The origin and health risk of plastic rice
Since early 2011, social media rumours have asserted plastic rice was being manufactured in China, exported, and consumed by people in other countries unaware the rice they were eating was in fact not a food at all. The rice in question is China’s Wuchang rice. The rice is very popular in china and is is famous for its smell, and it costs more for its quality (almost double the price), according to Blue Ocean Network (BON) TV report, a popular English Channel in China.
The fake rice is made by mixing a small amount of real Wuchang rice with potatoes, sweet potatoes and plastic. The potatoes are first formed into the shape of rice grains. Industrial synthetic resins are then added to the mix and then sprayed with a fragrance to replicate the original rice smell. The rice reportedly stays hard even after being cooked. According to one online publication Very Vietnam … “A Chinese Restaurant Association official said that eating three bowls of this fake rice would be like eating one plastic bag. It was also reported that annually 800,000 tons of real Wuchang rice is produced, yet 10 million tons of “Wuchang” rice is sold – whether plastic or another type of rice; more than 9 million tons of it is fake.
Nigeria has confiscated 2.5 tonnes of “plastic rice” smuggled into the country by unscrupulous businessmen, the customs service says … Lagos customs chief Haruna Mamudu said the fake rice was intended to be sold in markets during the festive season.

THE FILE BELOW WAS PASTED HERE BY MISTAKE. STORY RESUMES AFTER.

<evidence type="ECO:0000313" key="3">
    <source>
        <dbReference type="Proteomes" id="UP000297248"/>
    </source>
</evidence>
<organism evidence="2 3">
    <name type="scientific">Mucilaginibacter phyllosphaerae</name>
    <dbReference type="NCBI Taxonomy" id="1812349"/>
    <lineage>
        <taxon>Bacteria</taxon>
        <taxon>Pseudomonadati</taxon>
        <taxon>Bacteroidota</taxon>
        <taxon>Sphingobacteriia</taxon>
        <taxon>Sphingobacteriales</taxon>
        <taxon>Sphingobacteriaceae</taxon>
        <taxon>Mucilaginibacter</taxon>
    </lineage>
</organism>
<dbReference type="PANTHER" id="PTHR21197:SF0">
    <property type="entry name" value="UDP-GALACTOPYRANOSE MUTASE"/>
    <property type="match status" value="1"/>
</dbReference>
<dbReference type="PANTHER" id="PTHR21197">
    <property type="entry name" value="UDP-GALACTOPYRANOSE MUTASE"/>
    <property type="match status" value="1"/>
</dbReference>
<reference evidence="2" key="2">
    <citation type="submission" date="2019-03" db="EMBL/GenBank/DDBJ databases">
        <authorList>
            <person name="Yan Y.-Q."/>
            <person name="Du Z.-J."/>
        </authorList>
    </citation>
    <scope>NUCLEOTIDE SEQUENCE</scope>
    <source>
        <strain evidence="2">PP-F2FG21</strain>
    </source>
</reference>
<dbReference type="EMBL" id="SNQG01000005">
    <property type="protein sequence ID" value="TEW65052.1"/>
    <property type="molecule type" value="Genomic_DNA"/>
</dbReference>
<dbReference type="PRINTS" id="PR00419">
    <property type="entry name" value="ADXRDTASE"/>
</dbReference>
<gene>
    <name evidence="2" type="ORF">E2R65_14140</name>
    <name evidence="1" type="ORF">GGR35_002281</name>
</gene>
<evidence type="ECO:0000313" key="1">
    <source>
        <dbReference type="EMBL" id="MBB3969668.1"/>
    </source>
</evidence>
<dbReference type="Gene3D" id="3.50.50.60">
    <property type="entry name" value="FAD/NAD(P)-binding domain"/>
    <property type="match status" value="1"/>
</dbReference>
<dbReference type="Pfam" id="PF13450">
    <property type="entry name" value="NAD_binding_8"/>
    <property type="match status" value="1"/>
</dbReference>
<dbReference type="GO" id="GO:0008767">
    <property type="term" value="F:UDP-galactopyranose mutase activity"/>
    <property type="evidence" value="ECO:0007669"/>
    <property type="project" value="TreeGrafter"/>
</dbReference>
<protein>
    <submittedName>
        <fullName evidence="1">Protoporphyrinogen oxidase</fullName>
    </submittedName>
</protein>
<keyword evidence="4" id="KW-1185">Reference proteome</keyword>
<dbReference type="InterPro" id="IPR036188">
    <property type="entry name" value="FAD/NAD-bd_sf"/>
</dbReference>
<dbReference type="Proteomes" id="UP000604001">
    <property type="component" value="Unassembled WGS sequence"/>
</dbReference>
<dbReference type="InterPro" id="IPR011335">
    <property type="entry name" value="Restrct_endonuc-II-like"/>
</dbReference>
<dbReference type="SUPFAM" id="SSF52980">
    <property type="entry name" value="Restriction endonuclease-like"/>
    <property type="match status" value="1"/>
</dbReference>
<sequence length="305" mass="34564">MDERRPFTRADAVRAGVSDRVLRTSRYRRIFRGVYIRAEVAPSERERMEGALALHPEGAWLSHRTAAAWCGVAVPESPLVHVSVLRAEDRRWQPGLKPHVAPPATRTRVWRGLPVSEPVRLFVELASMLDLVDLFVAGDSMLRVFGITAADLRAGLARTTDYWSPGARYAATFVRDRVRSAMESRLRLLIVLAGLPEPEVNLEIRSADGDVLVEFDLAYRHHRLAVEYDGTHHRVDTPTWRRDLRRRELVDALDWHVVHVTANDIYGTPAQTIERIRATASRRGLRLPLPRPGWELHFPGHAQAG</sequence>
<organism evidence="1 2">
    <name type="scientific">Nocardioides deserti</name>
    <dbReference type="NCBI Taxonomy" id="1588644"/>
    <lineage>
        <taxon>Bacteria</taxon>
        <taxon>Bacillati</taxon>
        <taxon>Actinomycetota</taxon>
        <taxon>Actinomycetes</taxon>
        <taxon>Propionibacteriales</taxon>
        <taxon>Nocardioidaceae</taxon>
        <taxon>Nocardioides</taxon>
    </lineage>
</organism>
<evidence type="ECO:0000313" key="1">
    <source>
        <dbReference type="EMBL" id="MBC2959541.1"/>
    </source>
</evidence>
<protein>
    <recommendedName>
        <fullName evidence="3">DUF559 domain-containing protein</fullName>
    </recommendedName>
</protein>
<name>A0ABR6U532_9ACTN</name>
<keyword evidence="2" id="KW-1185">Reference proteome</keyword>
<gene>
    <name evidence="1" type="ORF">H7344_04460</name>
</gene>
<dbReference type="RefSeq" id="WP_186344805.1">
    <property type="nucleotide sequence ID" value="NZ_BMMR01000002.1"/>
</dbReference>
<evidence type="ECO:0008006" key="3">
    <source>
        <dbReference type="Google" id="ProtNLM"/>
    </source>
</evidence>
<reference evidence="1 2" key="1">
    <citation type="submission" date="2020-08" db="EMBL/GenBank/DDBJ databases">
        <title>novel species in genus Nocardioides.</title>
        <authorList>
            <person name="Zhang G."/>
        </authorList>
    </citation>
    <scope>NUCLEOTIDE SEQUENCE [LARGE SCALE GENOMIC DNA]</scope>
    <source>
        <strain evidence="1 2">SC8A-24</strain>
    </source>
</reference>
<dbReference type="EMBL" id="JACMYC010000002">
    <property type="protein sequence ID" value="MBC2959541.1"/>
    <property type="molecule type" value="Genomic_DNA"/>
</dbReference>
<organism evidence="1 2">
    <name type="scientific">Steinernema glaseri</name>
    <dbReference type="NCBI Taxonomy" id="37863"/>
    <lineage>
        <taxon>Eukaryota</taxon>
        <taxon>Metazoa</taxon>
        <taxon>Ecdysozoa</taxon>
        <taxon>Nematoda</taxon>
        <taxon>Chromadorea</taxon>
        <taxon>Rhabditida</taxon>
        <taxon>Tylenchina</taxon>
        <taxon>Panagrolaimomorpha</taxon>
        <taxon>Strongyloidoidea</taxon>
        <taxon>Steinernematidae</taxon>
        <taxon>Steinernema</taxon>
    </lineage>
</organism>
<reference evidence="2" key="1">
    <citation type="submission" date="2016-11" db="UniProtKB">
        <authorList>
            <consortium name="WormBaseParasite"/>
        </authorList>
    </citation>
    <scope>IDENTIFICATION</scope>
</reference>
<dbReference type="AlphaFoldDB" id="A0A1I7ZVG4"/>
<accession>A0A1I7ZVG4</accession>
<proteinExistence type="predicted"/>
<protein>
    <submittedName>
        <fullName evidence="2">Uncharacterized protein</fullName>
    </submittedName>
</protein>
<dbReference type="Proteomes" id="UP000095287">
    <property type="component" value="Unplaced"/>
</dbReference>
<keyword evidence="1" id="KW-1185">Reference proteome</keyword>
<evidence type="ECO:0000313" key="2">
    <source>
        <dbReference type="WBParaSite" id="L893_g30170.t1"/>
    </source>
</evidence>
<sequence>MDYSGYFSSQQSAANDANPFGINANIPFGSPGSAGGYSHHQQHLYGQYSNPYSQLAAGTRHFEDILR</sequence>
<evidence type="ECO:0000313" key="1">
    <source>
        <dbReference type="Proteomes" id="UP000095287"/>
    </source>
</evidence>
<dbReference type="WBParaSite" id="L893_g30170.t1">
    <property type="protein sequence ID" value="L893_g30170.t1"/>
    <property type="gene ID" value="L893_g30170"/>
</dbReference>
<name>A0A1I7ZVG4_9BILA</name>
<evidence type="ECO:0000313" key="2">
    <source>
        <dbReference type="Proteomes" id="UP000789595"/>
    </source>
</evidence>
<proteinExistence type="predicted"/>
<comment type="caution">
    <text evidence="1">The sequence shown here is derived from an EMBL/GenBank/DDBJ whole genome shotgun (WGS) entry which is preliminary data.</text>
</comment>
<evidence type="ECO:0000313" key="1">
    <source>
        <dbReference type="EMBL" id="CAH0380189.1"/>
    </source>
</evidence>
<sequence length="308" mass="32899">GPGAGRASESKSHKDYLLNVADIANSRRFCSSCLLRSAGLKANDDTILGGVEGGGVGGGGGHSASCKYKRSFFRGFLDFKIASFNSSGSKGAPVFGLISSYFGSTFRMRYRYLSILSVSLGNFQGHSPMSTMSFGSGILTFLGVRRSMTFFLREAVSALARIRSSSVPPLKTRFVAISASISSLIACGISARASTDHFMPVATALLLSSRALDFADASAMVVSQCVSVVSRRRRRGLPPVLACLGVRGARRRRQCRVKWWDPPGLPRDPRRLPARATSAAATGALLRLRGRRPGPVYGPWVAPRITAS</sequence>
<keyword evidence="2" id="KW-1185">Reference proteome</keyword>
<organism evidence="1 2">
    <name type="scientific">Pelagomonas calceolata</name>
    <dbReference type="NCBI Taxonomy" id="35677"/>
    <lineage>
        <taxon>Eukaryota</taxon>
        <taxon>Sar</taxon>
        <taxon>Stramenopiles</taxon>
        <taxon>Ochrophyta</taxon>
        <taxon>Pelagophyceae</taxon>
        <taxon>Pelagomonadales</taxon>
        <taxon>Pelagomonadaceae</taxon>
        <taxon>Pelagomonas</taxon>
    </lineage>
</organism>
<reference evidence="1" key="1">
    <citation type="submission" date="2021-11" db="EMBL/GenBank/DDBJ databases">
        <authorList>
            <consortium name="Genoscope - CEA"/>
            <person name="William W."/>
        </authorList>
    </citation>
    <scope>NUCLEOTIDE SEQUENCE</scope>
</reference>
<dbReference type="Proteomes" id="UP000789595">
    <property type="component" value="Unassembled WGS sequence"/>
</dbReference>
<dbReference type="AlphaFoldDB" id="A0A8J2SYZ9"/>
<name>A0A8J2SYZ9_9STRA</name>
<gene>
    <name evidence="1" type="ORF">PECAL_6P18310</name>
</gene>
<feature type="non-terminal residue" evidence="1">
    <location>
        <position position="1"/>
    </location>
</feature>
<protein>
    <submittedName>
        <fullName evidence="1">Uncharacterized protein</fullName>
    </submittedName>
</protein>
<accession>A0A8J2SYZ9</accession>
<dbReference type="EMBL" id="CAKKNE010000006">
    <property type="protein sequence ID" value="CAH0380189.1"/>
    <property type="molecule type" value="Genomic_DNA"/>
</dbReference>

The BBC’s Peter Okwoche says it is the only foodstuff that crosses cultural and ethnic lines across the country. Whoever made this fake rice did an exceptionally good job – on first impression it would have fooled me. When I ran the grains through my fingers nothing felt out of the ordinary … But when I smelt a handful of the “rice” there was a faint chemical odour. Customs officials say when they cooked up the rice it was too sticky – and it was then abundantly clear this was no ordinary batch.
They’ve sent a sample to the laboratories to determine exactly what the “rice” is made of.
They are also warning the public not to consume the mystery foodstuff as it could be dangerous. Fake food scandals are thankfully rare in Nigeria when you compare it to countries such as China. However, there is no evidence that plastic rice was being circulated in Nigeria.
As you would expect, consuming this “plastic rice” is extremely harmful and toxic to one’s health, and is causing quite an uproar.